Oh, and yes, I did write the Great American Novel. Two of them, in fact, and I’m working on a third. And I’ve written a short story collection too. Not to mention the short stories that have appeared in over 100 literary magazines, with more to come.
My father died in 1996, long before the birth of my studio, or the publication of my first book. My mother died in 2006, one year after I started the studio, and again, before the publication of my first book. I often wonder if they knew me today, if they would still consider writing as only hobby-worthy. And I wonder if they would still consider their investment in my college education a waste of their money. I wonder if they would introduce me as me, and not as an extension of my husband (not the same one who cried over a 3.9) or an extension of my kids. I wonder if they would still consider me incredibly lazy. Or worthless.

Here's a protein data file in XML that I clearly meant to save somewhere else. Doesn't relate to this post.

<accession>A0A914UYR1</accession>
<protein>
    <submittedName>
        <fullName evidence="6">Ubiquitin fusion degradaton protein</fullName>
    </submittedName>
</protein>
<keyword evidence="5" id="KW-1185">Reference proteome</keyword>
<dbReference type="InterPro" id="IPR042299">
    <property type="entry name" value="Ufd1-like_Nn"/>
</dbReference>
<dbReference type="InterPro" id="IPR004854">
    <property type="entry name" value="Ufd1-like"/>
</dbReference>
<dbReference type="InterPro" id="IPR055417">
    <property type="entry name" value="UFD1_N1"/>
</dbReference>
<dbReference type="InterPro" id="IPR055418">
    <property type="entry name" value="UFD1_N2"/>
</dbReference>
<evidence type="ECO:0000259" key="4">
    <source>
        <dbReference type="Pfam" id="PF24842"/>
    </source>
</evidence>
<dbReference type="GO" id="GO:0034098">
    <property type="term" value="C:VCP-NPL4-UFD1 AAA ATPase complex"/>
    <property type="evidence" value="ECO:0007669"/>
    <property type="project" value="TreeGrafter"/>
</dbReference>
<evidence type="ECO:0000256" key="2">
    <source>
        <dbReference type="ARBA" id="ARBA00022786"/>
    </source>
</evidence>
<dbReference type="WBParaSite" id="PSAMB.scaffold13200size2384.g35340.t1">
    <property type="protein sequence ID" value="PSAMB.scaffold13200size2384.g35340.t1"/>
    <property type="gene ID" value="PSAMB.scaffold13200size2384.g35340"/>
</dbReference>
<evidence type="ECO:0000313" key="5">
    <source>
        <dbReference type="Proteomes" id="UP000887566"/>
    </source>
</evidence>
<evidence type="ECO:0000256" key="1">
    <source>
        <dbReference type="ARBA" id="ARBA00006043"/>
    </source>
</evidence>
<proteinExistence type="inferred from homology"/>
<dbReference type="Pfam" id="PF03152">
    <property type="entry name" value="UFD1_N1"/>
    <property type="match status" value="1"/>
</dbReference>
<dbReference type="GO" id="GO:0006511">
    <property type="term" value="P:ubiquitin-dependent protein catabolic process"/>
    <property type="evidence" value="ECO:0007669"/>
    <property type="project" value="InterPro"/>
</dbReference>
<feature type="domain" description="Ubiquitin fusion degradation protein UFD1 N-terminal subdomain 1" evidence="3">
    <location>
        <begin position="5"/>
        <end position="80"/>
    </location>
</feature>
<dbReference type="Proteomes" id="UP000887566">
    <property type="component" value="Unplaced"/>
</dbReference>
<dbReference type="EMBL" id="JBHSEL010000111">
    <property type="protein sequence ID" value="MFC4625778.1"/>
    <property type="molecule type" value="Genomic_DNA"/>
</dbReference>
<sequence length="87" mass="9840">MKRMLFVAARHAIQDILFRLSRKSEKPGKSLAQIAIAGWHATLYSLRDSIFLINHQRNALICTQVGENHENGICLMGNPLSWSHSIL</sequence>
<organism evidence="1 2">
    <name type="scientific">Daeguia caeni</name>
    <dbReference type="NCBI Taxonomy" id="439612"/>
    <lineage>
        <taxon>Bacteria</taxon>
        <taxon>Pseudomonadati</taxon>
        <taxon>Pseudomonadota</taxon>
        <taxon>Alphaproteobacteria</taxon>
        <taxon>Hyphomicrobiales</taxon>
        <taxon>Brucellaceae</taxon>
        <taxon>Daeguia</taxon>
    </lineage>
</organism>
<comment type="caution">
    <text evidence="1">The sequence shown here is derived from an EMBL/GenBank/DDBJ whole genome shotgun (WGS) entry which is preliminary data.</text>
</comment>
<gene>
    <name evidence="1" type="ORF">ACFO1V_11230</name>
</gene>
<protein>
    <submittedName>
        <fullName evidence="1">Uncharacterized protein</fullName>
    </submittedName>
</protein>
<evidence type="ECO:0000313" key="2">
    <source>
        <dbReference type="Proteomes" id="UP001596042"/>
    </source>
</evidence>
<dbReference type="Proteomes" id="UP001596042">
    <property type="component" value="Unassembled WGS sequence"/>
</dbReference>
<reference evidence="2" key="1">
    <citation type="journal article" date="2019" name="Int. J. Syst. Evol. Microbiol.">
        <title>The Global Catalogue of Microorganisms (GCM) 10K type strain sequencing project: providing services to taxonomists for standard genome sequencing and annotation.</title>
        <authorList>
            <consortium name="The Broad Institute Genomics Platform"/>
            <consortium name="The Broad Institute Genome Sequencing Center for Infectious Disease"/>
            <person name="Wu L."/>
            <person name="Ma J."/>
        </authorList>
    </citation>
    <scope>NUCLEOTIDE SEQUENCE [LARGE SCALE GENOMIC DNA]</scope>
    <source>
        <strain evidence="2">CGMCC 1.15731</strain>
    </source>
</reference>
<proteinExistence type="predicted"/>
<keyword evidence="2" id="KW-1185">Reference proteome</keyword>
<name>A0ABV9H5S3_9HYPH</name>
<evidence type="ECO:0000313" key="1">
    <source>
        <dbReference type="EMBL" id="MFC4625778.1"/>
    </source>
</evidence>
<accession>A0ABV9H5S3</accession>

I certainly don’t. Not on any of those points. I know how hard writing is, and I embrace it. I also know how hard it is to teach, and how hard it is to start a business and raise it from barely a blip on the radar to an international studio with students in over 20 countries. Hard work has never scared me. I am also eternally grateful for my education, and for the master’s degree that came after it.
When this new young woman walks into my classroom, she’s going to be given more support than she ever knew existed. No student walks out of my doors feeling worthless, or that the passion in their lives is only a hobby. I work hard to make sure of that.